Abstract: Public energy productivity investment influences the amount of future energy consumption. If a present government expects its successor to value the social costs of fuel usage differently, this adds a strategic component to its investment considerations. We analyze this governmental time-inconsistency situation as a sequential game. In particular, we show how the expectation of a more conservative party taking over makes a green government choose an investment level that is ineffcient in that neither of the parties would prefer it to the investment level of a permanent green government. Under some circumstances, the opposition would even prefer the government to stay in power for sure: The gain of avoiding strategic investment then outweighs the loss of not being able to regulate energy consumption. We also analyze welfare gains of binding agreements. --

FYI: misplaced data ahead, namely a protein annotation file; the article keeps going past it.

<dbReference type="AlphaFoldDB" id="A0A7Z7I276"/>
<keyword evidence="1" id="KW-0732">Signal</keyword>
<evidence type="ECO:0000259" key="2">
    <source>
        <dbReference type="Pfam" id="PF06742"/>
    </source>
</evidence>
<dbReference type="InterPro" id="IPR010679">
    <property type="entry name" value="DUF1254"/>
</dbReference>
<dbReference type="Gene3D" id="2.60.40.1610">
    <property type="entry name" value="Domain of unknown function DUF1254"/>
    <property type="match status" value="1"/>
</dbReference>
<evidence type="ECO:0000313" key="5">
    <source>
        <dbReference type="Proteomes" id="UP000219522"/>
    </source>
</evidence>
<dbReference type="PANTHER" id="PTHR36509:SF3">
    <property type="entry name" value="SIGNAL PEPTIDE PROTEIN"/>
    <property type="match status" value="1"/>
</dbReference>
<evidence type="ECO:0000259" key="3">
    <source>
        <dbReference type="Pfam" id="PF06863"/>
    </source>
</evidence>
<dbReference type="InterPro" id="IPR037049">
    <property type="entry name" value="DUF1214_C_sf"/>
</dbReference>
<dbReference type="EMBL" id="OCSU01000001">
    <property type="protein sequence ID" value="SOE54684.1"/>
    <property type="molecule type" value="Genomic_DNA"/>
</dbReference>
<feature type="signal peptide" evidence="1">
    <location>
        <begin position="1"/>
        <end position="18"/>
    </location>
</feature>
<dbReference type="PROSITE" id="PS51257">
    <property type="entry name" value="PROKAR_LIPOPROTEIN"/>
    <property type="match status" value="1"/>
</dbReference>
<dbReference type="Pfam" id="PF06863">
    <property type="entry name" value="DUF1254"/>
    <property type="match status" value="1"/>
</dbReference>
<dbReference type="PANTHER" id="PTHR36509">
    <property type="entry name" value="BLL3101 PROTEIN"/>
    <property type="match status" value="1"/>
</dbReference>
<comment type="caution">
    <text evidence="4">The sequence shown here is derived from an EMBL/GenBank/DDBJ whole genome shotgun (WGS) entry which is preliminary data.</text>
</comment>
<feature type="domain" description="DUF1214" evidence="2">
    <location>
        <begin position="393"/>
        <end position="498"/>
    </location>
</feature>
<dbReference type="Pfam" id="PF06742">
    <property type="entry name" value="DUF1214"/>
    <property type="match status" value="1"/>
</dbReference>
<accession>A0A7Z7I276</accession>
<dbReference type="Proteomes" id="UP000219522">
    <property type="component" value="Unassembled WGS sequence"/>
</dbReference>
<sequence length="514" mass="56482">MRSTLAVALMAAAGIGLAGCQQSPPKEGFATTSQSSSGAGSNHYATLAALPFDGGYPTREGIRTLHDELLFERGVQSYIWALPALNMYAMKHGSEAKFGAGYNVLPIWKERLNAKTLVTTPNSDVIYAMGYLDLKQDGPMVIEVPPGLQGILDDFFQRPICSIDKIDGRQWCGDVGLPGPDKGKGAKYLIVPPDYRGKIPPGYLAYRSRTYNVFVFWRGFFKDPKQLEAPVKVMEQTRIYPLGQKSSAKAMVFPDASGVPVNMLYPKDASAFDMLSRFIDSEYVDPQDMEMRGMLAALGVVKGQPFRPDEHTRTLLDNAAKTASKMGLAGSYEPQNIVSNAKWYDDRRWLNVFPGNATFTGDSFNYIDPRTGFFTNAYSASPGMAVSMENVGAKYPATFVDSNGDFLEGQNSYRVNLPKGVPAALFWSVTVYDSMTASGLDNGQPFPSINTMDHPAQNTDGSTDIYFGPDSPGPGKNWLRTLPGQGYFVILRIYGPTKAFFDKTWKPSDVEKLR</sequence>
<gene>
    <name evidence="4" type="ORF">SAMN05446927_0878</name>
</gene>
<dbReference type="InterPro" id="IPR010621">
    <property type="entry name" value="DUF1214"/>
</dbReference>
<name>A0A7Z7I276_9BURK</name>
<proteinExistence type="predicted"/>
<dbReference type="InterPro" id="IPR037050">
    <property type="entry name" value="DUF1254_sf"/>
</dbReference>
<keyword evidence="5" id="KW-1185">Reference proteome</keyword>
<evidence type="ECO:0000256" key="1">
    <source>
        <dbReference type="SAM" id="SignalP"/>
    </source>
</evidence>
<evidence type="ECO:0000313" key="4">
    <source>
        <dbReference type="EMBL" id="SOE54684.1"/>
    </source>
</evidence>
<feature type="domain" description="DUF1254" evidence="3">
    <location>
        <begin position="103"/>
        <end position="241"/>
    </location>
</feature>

Keywords: political economics,environmental policy,energy policy,energy effciency,rebound effects,energy externalities,strategic investment,sequential games,time-inconsistency
    JEL: Q48 Q58 Q55 D72
    Date: 2013
  5. By: Buchs, Milena (University of Southampton); Schnepf, Sylke V. (University of Southampton)